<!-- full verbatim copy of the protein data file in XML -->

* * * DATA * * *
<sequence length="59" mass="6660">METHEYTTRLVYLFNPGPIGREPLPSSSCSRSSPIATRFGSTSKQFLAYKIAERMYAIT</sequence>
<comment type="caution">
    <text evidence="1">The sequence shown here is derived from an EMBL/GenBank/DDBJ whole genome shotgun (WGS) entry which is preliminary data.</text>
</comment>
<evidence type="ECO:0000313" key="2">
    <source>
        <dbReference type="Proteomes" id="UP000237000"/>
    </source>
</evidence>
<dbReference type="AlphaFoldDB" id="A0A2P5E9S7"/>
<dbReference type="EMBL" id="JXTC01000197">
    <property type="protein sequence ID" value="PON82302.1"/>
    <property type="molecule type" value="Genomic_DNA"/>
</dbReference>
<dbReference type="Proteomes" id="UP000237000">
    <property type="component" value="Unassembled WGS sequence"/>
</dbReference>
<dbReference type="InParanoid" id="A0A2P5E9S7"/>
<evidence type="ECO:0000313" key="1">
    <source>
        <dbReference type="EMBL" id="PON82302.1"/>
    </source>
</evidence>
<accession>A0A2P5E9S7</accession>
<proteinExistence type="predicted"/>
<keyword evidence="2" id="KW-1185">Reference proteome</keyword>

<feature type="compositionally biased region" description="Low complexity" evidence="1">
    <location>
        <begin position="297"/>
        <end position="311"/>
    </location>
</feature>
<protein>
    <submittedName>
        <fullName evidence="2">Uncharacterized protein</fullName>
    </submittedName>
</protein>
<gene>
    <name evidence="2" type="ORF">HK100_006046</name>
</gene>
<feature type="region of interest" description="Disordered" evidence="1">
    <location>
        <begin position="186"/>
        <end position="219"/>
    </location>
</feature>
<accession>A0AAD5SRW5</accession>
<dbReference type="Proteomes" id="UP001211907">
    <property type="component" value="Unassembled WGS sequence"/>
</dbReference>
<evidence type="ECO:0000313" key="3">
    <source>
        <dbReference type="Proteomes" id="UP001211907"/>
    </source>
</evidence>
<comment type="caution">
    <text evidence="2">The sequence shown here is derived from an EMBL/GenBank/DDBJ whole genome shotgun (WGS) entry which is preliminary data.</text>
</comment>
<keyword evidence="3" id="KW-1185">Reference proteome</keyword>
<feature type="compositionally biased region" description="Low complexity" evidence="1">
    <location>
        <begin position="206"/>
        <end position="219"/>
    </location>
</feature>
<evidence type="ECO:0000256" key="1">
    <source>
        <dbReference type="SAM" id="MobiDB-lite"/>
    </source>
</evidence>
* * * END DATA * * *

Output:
<sequence length="59" mass="6660">METHEYTTRLVYLFNPGPIGREPLPSSSCSRSSPIATRFGSTSKQFLAYKIAERMYAIT</sequence>
<comment type="caution">
    <text evidence="1">The sequence shown here is derived from an EMBL/GenBank/DDBJ whole genome shotgun (WGS) entry which is preliminary data.</text>
</comment>
<evidence type="ECO:0000313" key="2">
    <source>
        <dbReference type="Proteomes" id="UP000237000"/>
    </source>
</evidence>
<dbReference type="AlphaFoldDB" id="A0A2P5E9S7"/>
<dbReference type="EMBL" id="JXTC01000197">
    <property type="protein sequence ID" value="PON82302.1"/>
    <property type="molecule type" value="Genomic_DNA"/>
</dbReference>
<dbReference type="Proteomes" id="UP000237000">
    <property type="component" value="Unassembled WGS sequence"/>
</dbReference>
<dbReference type="InParanoid" id="A0A2P5E9S7"/>
<evidence type="ECO:0000313" key="1">
    <source>
        <dbReference type="EMBL" id="PON82302.1"/>
    </source>
</evidence>
<accession>A0A2P5E9S7</accession>
<proteinExistence type="predicted"/>
<keyword evidence="2" id="KW-1185">Reference proteome</keyword>

<feature type="compositionally biased region" description="Low complexity" evidence="1">
    <location>
        <begin position="297"/>
        <end position="311"/>
    </location>
</feature>
<protein>
    <submittedName>
        <fullName evidence="2">Uncharacterized protein</fullName>
    </submittedName>
</protein>
<gene>
    <name evidence="2" type="ORF">HK100_006046</name>
</gene>
<feature type="region of interest" description="Disordered" evidence="1">
    <location>
        <begin position="186"/>
        <end position="219"/>
    </location>
</feature>
<accession>A0AAD5SRW5</accession>
<dbReference type="Proteomes" id="UP001211907">
    <property type="component" value="Unassembled WGS sequence"/>
</dbReference>
<evidence type="ECO:0000313" key="3">
    <source>
        <dbReference type="Proteomes" id="UP001211907"/>
    </source>
</evidence>
<comment type="caution">
    <text evidence="2">The sequence shown here is derived from an EMBL/GenBank/DDBJ whole genome shotgun (WGS) entry which is preliminary data.</text>
</comment>
<keyword evidence="3" id="KW-1185">Reference proteome</keyword>
<feature type="compositionally biased region" description="Low complexity" evidence="1">
    <location>
        <begin position="206"/>
        <end position="219"/>
    </location>
</feature>
<evidence type="ECO:0000256" key="1">
    <source>
        <dbReference type="SAM" id="MobiDB-lite"/>
    </source>
</evidence>